The idea that an artiste as private as Laura Marling should offer herself to the mercy of student journalists would never have occurred to me, so to discover she intended to do exactly this, on February 13th at Goldsmiths, University of London, elicited surprise and some excitement.
Her early albums are a formative voice for many squandered youths, speaking to the pain of failed romance and the struggle of womanhood in an arcane manner that oft reaches the Medean. Once I Was an Eagle, her fourth studio album, is the apex of her work thus far, and might be her limit, with its startling first four tracks more like bitter streamed consciousness than music. Whilst good and interesting, her subsequent albums, Short Movie and, now, Semper Femina, have not yet achieved the intensity and lyrical brunt of what preceded. Perhaps, though, Marling has entered a new musical cycle, where carnal dark gives way to electric nebulousness.
My impression of Marling live differed greatly from my listening to Semper Femina at home, and the blame for this division rests partly, I think, with my hectic London daytrip. It reflected that small Kafka parable in which a messenger must rush from the deathbedded Emperor to the furthest reaches of his lands… but, such are the crowds and the structural complexity, the messenger cannot escape even the innermost rooms of the palace, whose packed stairways and courtyards stretch like mazes carved into infinity. London, to me, is similarly labyrinthine: a composite of busy contrasting blocks that seem connected only by that dense Underground, which one must master immediately or else be lost to the backstreets and alleyways. However, unlike that poor messenger, who never reaches their destination, I arrived overheated but on time. The quiet dim conference, presented so mysteriously beforehand, disappointed my high expectations and was an anachronism in that mad city where each moment brimmed.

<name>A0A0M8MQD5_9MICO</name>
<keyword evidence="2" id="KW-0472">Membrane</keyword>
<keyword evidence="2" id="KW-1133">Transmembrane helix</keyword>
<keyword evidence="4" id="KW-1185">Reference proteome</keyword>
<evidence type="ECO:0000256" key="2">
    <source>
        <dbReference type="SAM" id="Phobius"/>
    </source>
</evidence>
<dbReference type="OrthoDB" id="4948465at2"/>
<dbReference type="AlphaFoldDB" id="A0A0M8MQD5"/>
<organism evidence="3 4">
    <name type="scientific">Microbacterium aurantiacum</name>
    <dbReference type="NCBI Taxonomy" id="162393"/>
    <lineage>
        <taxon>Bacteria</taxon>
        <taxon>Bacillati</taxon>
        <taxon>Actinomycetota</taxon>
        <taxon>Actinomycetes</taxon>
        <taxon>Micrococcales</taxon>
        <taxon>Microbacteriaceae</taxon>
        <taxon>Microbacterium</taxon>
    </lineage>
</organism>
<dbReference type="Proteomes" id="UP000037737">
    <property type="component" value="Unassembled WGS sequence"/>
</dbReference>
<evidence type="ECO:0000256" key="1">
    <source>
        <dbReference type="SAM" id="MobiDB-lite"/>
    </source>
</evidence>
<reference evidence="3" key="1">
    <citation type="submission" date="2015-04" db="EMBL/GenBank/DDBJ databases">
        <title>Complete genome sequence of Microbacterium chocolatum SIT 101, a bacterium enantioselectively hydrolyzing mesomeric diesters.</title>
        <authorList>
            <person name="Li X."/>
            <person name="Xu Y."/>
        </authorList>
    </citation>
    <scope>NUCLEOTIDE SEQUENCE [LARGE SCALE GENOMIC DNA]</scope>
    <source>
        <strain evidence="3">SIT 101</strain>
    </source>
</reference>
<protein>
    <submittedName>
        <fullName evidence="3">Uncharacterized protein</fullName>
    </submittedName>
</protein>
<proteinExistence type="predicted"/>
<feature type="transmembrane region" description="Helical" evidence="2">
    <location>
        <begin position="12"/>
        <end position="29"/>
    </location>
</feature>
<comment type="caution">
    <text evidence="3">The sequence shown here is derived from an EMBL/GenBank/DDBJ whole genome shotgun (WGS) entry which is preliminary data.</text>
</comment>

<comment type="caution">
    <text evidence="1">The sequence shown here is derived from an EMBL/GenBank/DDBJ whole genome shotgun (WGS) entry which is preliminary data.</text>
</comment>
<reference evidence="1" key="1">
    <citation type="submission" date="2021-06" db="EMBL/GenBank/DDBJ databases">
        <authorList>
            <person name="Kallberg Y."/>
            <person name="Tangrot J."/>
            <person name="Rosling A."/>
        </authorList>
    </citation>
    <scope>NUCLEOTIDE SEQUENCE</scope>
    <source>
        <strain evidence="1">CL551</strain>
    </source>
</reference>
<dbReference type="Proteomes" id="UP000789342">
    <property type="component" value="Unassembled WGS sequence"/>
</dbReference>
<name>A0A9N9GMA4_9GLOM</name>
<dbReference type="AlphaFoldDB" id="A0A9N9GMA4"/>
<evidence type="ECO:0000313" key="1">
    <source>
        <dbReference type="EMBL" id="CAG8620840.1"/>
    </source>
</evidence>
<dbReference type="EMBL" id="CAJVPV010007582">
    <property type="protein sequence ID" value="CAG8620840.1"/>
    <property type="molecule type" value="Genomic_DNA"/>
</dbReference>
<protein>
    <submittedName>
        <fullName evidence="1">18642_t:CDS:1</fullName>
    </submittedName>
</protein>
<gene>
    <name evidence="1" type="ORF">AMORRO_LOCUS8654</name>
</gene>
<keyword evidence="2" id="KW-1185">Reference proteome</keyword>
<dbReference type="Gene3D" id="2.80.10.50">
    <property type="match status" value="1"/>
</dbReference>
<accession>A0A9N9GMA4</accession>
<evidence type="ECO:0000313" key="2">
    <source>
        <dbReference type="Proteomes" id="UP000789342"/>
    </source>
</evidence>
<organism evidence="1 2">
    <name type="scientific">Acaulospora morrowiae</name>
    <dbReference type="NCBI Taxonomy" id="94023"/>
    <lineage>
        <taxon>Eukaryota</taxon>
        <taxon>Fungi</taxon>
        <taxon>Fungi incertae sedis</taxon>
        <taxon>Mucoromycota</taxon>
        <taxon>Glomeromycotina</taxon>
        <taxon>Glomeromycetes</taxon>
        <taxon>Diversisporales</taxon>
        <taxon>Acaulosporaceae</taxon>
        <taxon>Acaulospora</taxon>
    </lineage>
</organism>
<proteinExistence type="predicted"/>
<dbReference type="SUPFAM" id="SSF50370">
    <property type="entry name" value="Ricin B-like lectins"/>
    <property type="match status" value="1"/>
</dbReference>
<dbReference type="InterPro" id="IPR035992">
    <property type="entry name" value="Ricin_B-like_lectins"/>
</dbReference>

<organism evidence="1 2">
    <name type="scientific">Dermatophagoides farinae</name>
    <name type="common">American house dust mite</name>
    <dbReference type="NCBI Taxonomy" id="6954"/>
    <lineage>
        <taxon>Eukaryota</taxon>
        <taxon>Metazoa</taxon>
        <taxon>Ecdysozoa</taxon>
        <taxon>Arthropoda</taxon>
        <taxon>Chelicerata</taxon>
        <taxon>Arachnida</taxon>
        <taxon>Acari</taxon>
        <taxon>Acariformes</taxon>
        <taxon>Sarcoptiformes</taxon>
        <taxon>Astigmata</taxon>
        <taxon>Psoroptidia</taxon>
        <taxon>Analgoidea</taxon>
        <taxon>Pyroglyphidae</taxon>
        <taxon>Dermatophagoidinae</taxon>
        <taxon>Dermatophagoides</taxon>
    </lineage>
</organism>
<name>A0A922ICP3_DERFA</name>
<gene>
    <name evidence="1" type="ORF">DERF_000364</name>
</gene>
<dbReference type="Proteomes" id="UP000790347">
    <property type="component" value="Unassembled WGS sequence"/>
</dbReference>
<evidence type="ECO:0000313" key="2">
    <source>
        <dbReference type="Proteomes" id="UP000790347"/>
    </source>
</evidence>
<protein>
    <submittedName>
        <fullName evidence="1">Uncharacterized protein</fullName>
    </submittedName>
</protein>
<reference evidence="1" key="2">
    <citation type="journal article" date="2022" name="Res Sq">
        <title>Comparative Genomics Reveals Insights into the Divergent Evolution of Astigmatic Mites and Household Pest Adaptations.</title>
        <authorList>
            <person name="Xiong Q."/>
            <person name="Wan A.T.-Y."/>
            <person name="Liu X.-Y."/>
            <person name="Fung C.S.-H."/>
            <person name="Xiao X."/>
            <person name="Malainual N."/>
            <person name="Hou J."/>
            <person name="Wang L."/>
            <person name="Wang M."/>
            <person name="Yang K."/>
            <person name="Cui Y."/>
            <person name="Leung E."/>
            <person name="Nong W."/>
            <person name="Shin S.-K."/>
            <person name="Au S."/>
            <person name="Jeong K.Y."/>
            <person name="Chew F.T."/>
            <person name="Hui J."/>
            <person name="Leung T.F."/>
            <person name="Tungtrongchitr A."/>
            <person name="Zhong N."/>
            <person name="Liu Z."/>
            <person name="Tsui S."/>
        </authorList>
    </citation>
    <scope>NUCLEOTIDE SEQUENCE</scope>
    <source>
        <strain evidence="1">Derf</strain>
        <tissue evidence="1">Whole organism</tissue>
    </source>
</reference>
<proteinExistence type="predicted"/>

The full video of the conference can be found on her Facebook page, and it is quite brief, lasting for perhaps half an hour overall. This brevity made me feel underwhelmed, seeming too little too quick at the time. Rewatching the conference, Marling, though evidently reserved in temperament, was open to each question and answered well. Even when she stumbled, as with an early question on her realisation that she need not assume a masculine perspective whilst writing Semper Femina, Marling rounded her answers into interesting reflections on her creative process: “We’re somewhat accustomed to seeing women through men’s eyes, and naturally that was my inclination to try and take some power over that, but very quickly realised that the powerful thing to do was to look at women through a woman’s eyes.” Indeed, the conference provided insight into her understanding of femininity and its relation to Semper Femina that is rather implicit elsewhere. Elements of “pop psychology”, as she admitted in her i-D interview, evidently inform much of her understanding since, whilst she has been “asked a lot to have firm opinions about femininity and feminism”, she does not know “enough about either of those subjects to have firm opinions about them.”